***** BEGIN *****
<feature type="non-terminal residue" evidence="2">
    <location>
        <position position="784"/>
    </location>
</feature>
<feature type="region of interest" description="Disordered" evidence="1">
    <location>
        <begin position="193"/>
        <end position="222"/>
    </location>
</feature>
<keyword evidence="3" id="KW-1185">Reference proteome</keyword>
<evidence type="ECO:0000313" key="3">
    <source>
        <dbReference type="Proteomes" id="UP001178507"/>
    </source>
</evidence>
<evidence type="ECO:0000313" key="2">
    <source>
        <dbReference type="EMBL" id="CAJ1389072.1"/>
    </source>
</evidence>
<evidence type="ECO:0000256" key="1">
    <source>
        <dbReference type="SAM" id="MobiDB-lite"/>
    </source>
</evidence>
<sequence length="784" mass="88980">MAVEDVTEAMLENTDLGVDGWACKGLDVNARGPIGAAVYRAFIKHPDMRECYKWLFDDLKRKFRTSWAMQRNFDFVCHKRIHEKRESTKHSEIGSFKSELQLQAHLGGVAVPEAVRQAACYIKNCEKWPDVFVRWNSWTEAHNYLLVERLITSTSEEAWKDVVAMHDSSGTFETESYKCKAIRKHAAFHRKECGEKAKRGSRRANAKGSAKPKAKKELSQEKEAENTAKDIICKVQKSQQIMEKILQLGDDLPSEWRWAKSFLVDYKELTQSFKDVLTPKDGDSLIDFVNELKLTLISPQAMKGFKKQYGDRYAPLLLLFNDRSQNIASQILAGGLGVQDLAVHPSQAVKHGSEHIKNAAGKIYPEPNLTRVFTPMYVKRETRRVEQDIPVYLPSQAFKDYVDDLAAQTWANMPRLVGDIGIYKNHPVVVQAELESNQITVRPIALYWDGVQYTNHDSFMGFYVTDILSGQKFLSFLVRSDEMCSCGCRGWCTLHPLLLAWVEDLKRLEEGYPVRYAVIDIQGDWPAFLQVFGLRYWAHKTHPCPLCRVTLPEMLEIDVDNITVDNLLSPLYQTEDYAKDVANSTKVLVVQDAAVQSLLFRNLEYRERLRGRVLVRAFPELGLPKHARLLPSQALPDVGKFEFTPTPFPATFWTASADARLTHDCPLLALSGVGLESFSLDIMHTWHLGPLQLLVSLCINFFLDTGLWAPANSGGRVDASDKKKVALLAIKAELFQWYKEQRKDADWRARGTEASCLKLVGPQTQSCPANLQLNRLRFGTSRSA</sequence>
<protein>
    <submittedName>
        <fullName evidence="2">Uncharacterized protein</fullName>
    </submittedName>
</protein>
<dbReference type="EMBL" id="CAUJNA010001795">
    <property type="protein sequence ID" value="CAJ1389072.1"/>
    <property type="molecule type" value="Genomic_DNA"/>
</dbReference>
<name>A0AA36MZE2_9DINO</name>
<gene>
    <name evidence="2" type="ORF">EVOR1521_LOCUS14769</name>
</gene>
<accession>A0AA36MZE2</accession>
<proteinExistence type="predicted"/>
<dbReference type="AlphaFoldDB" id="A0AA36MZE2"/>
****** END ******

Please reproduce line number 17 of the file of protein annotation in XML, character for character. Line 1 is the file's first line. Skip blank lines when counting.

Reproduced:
</evidence>